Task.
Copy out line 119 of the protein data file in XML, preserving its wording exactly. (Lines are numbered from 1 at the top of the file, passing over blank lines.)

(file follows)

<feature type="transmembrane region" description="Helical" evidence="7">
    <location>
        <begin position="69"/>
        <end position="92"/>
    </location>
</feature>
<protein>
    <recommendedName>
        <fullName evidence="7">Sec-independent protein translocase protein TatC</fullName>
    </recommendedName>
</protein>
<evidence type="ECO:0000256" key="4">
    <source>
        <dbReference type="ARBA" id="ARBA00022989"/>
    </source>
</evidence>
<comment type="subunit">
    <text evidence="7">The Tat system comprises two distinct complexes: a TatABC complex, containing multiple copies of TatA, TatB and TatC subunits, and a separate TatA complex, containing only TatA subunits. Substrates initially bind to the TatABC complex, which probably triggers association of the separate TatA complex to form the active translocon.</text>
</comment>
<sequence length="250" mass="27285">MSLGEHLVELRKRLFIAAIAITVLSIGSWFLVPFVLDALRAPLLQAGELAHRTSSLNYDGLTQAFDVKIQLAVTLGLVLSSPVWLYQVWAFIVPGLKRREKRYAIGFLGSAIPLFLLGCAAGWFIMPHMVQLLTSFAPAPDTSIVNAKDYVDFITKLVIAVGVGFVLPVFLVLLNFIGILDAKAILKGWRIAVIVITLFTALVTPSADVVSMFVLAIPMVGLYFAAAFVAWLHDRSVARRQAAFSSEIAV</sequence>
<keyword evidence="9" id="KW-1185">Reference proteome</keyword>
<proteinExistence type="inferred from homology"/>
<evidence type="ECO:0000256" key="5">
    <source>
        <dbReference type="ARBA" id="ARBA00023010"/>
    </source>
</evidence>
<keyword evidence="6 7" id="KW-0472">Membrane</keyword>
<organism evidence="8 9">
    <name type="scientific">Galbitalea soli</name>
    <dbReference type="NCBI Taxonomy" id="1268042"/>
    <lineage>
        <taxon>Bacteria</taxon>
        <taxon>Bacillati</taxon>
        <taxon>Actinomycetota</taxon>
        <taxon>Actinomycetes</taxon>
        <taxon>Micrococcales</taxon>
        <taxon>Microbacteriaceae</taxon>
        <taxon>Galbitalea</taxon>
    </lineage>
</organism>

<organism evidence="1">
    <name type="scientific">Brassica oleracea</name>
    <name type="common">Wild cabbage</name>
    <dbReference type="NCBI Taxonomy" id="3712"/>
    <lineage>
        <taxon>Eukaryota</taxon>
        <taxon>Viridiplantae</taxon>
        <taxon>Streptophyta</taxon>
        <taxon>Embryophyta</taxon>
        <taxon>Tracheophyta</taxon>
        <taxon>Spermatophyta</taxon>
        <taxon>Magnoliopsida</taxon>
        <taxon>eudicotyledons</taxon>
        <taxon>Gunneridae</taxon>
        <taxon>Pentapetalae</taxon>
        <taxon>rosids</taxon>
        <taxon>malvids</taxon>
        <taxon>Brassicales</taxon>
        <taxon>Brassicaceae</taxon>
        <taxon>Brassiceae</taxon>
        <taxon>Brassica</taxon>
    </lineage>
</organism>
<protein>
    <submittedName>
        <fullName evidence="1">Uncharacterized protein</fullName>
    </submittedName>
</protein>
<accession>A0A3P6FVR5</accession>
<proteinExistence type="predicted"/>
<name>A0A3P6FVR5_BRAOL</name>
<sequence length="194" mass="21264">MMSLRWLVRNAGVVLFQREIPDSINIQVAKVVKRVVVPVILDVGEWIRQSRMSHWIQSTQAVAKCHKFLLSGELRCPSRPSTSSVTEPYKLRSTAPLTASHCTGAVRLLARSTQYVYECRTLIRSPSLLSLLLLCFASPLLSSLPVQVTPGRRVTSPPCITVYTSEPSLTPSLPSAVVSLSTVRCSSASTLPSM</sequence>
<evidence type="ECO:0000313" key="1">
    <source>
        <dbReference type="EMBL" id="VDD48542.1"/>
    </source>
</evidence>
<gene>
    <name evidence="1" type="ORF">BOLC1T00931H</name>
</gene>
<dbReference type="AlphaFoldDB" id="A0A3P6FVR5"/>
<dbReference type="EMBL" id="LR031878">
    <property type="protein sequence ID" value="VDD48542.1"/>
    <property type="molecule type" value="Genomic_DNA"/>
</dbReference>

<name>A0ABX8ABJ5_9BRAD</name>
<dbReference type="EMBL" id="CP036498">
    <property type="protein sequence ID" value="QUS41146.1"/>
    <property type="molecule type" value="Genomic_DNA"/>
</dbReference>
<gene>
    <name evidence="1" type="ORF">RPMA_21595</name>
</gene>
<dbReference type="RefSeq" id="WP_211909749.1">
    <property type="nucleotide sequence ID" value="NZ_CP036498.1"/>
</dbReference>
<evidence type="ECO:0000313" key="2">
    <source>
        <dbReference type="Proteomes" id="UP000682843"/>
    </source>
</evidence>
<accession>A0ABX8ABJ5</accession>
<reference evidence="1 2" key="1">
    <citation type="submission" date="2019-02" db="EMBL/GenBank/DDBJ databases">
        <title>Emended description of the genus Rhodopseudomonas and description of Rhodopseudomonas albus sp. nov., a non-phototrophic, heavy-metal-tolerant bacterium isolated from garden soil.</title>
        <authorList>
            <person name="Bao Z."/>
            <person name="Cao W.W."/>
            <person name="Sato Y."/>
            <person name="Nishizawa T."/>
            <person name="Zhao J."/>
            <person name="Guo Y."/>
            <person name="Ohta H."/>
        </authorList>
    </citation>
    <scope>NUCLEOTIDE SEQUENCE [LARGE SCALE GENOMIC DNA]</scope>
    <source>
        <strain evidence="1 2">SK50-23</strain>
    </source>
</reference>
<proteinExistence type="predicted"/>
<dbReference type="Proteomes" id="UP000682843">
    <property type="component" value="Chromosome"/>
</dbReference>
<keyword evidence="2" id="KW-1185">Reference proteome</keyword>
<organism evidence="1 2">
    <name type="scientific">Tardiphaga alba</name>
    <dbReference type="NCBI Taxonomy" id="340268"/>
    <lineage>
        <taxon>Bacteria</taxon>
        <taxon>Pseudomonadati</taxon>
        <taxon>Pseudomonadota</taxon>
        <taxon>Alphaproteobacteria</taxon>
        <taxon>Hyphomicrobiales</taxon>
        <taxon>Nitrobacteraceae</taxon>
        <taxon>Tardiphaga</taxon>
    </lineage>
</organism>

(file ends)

        <strain evidence="1 2">SK50-23</strain>